1911 Encyclopædia Britannica/Sessa Aurunca

SESSA AURUNCA, a town and episcopal see of Campania, Italy, in the province of Caserta, on the S.W. slope of the extinct volcano of Rocca Monfina, 27 m. by rail W.N.W. of Caserta and 201/2 m. E. of Formia by the branch railway to Sparanise, 666 ft. above sea-level. Pop. 5945 (town), 22,077 (commune). It is situated on the site of the ancient Suessa Aurunca, on a small affluent of the Liri. The hill on which Sessa lies is a mass of volcanic tufa. The town contains many ancient remains, notably the ruins of an ancient bridge in brickwork of twenty-one arches, of substructures in opus reticulatum under the church of S. Benedetto, of a building in opus quadratum, supposed to have been a public portico, under the monastery of S. Giovanni, and of an amphitheatre. The Romanesque cathedral is a basilica with a vaulted portico and a nave and two aisles begun in 1103, a mosaic pavement in the Cosmatesque style, a good ambo resting on columns and decorated with mosaics showing traces of Moorish influence, a Paschal candelabrum, and an organ gallery of similar style. The portal has curious sculptures with scenes from the life of SS. Peter and Paul. In the principal streets are memorial stones with inscriptions in honour of Charles V., surmounted by an old crucifix with a mosaic cross. The hills of Sessa are celebrated for their wine.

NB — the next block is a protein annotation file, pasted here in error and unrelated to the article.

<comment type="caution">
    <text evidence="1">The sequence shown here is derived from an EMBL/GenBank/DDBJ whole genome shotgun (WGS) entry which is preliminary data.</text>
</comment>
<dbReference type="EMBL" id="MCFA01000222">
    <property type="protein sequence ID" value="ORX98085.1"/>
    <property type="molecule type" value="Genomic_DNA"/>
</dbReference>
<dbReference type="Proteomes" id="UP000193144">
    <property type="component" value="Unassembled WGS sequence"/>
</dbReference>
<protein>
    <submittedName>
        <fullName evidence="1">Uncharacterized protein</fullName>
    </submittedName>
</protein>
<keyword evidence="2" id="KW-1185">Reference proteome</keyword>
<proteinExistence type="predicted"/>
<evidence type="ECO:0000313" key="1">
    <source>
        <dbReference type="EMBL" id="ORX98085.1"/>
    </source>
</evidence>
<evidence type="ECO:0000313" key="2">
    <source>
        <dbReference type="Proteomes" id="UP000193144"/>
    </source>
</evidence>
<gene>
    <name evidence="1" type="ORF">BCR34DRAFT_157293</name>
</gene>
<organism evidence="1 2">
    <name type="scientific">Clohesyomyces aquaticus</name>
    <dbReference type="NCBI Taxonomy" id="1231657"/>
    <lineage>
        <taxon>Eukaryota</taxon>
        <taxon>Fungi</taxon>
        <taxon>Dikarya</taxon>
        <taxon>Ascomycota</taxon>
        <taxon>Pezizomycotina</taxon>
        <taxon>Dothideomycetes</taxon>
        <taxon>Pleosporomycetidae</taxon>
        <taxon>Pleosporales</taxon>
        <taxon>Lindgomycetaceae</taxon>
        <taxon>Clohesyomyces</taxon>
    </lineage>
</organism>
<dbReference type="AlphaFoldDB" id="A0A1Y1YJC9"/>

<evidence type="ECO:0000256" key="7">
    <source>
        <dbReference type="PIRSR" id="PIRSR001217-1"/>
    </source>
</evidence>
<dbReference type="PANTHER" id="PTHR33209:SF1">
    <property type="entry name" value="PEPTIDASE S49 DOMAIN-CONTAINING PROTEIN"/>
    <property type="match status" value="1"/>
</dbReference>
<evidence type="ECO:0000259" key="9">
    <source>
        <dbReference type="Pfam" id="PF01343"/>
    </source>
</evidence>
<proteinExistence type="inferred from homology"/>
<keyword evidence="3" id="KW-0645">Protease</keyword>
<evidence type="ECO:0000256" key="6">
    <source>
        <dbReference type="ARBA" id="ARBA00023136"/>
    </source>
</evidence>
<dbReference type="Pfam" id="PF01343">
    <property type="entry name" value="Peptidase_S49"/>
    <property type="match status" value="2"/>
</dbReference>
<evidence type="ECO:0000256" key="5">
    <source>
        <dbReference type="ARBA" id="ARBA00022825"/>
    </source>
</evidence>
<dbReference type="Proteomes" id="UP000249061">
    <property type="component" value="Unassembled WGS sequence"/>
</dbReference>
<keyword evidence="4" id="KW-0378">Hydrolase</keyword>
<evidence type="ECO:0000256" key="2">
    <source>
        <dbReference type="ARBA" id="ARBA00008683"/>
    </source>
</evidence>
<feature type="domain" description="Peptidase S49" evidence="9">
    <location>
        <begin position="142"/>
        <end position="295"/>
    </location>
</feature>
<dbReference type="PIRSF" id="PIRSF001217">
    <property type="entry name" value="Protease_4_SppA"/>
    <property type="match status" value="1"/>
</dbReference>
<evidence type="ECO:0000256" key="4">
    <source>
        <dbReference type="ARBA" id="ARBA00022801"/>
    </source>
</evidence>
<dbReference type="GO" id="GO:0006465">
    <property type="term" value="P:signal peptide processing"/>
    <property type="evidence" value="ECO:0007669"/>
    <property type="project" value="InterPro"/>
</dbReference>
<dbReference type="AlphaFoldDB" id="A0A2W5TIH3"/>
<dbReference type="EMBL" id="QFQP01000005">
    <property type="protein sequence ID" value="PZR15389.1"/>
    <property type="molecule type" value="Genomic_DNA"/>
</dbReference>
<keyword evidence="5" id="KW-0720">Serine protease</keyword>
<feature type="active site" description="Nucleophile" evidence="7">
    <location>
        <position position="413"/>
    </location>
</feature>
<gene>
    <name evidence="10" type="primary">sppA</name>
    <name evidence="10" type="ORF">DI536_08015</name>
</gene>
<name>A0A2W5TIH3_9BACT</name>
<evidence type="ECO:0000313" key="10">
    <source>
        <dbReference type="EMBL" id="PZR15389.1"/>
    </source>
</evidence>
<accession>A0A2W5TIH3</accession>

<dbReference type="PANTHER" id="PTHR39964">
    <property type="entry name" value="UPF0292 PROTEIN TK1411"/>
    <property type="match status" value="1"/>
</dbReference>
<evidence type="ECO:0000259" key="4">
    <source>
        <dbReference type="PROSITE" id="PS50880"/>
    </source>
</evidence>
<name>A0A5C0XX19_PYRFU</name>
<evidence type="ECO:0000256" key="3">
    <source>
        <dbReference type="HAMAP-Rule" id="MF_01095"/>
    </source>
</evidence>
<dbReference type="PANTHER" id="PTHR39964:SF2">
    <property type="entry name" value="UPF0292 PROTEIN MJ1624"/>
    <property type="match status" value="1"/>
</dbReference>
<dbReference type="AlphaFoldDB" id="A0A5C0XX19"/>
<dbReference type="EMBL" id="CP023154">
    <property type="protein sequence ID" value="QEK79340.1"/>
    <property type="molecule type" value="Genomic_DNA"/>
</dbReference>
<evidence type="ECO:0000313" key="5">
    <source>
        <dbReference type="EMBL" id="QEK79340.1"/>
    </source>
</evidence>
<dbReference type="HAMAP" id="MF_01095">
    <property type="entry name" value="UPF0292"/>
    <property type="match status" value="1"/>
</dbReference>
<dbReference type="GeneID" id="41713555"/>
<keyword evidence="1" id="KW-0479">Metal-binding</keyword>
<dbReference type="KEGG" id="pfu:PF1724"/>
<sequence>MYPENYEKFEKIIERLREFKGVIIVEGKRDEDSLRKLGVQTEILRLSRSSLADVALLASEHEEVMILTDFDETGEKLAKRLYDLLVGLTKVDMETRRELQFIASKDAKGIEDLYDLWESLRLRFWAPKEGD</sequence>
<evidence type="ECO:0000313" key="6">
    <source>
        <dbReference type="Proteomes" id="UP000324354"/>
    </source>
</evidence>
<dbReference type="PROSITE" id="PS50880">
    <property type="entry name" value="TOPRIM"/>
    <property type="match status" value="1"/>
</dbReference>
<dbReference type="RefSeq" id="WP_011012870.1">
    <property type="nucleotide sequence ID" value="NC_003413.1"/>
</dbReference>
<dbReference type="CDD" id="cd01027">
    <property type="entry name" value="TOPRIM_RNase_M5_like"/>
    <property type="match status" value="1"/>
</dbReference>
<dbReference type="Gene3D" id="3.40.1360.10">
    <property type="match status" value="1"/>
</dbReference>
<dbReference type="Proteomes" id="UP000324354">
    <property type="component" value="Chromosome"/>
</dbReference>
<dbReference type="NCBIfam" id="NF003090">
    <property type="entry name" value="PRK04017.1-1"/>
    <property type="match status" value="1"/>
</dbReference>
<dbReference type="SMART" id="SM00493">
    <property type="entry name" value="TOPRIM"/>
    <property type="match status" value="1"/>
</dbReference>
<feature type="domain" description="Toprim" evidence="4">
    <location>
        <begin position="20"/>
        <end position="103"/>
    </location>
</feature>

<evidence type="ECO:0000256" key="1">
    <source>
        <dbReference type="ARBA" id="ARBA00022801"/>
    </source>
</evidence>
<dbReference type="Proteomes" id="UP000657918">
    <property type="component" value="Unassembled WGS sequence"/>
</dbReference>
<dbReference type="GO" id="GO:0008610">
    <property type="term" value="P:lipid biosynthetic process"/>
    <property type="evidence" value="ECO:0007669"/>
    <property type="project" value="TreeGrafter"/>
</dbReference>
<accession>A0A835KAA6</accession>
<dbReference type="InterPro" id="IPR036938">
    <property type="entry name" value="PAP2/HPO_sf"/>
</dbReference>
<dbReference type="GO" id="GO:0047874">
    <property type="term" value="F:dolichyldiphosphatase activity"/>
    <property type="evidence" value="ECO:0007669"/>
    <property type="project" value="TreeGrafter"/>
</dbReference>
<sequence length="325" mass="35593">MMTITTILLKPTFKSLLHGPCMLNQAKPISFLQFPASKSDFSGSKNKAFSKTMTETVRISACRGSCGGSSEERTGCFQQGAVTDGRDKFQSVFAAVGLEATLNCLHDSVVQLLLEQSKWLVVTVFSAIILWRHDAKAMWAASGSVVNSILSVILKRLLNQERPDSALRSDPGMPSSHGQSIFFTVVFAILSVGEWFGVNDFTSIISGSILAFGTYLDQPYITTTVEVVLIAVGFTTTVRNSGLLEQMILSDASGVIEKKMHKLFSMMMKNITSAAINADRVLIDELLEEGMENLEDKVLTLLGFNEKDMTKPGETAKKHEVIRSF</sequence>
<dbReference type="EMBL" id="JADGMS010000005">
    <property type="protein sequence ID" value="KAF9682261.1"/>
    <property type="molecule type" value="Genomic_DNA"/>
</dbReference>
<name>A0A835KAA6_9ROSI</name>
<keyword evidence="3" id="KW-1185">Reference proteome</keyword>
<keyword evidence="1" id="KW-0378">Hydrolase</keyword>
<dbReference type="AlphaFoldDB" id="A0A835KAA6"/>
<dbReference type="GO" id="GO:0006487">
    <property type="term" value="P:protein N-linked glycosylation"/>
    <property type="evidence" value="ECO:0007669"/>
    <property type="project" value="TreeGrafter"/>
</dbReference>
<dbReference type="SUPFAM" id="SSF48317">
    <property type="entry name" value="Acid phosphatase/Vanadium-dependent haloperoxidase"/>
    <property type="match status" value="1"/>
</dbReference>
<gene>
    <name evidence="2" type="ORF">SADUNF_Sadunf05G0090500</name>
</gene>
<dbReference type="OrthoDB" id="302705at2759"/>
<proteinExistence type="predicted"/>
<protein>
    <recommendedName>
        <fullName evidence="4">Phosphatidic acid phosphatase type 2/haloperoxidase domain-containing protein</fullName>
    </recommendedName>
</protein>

The ancient chief town of the Aurunci, Aurunca or Ausona, is believed to have lain over 2000 ft. above the level of the sea, on the narrow south-western edge of the extinct crater of Rocca Monfina. Here some remains of Cyclopean masonry exist; but the area enclosed, about 100 yds. by 50, is too small for anything but a detached fort. It dates, doubtless, from a time prior to Roman supremacy. In 337 B.C. the town was abandoned, under the pressure of the Sidicini, in favour of the site of the modern Sessa. The new town kept the old name until 313, when a Latin colony under the name Suessa Aurunca was founded here. It was among the towns that had the right of coinage, and it manufactured carts, baskets, &c. Cicero speaks of it as a place of some importance. The triumvir settled some of their veterans here, whence it appears as Colonia Julia Felix Classica Suessa. From inscriptions it appears that Matidia the younger, sister-in-law of Hadrian, had property in the district. It was not on a highroad, but on a branch between the Via Appia at Minturnae and the Via Latina at Teanum; the pavement of the road between the latter place and Suessa is in places well preserved, especially near Teano, and so is that of a road ascending from Suessa northward towards the crater mentioned.

See A. Avena, Monumenti dell' Italia Meridionale (Naples, 1902), i. 181 sqq. (T. As.)